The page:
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Phoebe

Phoebe Dixon

Year of Award: 2016 Award State: Northern Territory Social Welfare > Children Care And Protection
To investigate how trauma-informed practices can support social, emotional and academic development - New Zealand, USA, Canada
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About Phoebe

Phoebe Dixon is an educator based in Central Australia, with a Master of Education through Charles Darwin University and a Master of Learning Intervention through Melbourne University. She has worked as a class teacher and school leader, including seven years as a teacher and Assistant Principal of Yuendumu School, and is currently a manager in the NT Department of Education’s Student Wellbeing and Inclusion team. At the end of 2017 Phoebe completed her Churchill fellowship, travelling to New Zealand, Canada and the United States of America to explore the implementation of trauma-sensitive practices in schools and school systems. Over the course of her fellowship Phoebe visited over 18 schools at various stages of creating trauma-sensitive environments, and met with over 50 teachers, school leaders, psychologists and academics to discuss trauma-informed practices and the key considerations involved in transforming schools into trauma-sensitive environments.

Phoebe has a particular interest in working in cross-cultural settings, and a key theme of her fellowship was how schools and school systems can appropriately and sensitively support the social, emotional and academic development of students from culturally and linguistically diverse backgrounds. Phoebe is currently continuing work this area by collaborating with school leaders and teachers in Central Australia to create safe and engaging learning environments not just for students, but also for families and wider community members as well.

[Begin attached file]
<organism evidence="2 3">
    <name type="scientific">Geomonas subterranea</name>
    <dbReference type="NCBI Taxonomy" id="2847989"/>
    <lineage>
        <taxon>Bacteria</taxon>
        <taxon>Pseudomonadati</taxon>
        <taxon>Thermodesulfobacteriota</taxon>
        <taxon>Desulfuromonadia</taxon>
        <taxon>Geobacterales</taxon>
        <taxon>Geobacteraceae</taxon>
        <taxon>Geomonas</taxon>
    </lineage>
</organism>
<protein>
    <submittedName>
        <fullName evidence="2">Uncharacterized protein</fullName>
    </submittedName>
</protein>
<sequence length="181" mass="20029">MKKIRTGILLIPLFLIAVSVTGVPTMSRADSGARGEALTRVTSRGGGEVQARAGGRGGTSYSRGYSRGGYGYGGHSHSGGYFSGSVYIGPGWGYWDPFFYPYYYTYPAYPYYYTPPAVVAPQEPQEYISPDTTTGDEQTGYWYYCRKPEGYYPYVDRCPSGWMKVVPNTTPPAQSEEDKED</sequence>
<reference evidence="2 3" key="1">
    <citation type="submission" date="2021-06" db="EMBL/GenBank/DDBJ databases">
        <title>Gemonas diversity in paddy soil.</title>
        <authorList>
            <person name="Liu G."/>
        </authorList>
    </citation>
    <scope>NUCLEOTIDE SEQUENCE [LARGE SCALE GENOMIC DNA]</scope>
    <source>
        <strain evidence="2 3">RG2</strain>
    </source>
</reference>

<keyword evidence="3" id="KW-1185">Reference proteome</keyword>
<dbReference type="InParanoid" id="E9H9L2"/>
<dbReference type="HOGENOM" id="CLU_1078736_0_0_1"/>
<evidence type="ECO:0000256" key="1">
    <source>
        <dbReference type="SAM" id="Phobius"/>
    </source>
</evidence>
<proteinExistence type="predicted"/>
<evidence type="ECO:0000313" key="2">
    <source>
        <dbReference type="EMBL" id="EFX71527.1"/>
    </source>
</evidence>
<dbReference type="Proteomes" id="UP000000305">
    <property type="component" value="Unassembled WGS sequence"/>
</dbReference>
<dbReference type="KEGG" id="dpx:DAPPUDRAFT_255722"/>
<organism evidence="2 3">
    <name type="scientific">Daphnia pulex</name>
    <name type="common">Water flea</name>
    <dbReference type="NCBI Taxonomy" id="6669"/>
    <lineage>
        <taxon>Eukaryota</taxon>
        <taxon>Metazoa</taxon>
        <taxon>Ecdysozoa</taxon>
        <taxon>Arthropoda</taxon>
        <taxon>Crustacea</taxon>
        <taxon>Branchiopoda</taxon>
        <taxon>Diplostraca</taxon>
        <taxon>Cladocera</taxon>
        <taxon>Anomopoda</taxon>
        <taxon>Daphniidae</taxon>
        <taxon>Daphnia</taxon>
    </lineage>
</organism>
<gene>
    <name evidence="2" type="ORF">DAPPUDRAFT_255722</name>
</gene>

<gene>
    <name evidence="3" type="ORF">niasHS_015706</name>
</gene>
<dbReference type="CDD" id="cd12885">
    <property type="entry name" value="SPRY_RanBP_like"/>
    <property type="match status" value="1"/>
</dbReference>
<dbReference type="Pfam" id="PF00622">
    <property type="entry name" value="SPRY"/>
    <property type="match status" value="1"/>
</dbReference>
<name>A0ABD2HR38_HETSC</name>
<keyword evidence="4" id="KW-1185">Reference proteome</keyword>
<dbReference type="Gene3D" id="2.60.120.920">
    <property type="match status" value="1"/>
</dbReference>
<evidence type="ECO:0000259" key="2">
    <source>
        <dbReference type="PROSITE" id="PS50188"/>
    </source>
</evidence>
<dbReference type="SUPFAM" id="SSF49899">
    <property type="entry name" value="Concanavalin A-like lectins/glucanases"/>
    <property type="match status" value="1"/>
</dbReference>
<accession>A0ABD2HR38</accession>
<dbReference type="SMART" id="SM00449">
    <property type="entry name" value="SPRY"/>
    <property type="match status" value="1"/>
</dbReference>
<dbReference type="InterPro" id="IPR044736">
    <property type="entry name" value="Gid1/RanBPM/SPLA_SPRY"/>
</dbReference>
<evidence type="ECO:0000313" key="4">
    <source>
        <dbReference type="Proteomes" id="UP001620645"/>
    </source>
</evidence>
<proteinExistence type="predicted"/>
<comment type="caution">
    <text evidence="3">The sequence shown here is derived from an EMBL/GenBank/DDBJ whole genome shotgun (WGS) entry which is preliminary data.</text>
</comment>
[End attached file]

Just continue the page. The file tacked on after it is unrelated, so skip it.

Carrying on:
Major Fellowship Findings 

  • Childhood trauma is alarmingly prevalent and can profoundly affect a child or young person’s social, emotional and academic development.
  • Schools provide a powerful environment to mitigate some of trauma’s detrimental effects. The protective power of schools is maximised when trauma-informed practices are implemented consistently across a whole school.
  • Trauma-sensitive schools prioritise the creation of safe, secure and supportive learning environments for all students and staff.
  • Although the practices implemented in trauma-sensitive schools directly support trauma-affected students, trauma-sensitive practices benefit the social, emotional and academic development of all students.
  • Trauma-sensitivity is responsive to the needs of each school so looks different in each setting, however there are some key elements common to trauma-sensitive schools: Ongoing professional development and support for all staff, Social and emotional learning (SEL) programmes, A positive behaviour framework, Culturally-responsive practices, High-expectations for learning, Prioritising respectful and positive relationships
  • Creating a trauma-sensitive school is a holistic learning intervention
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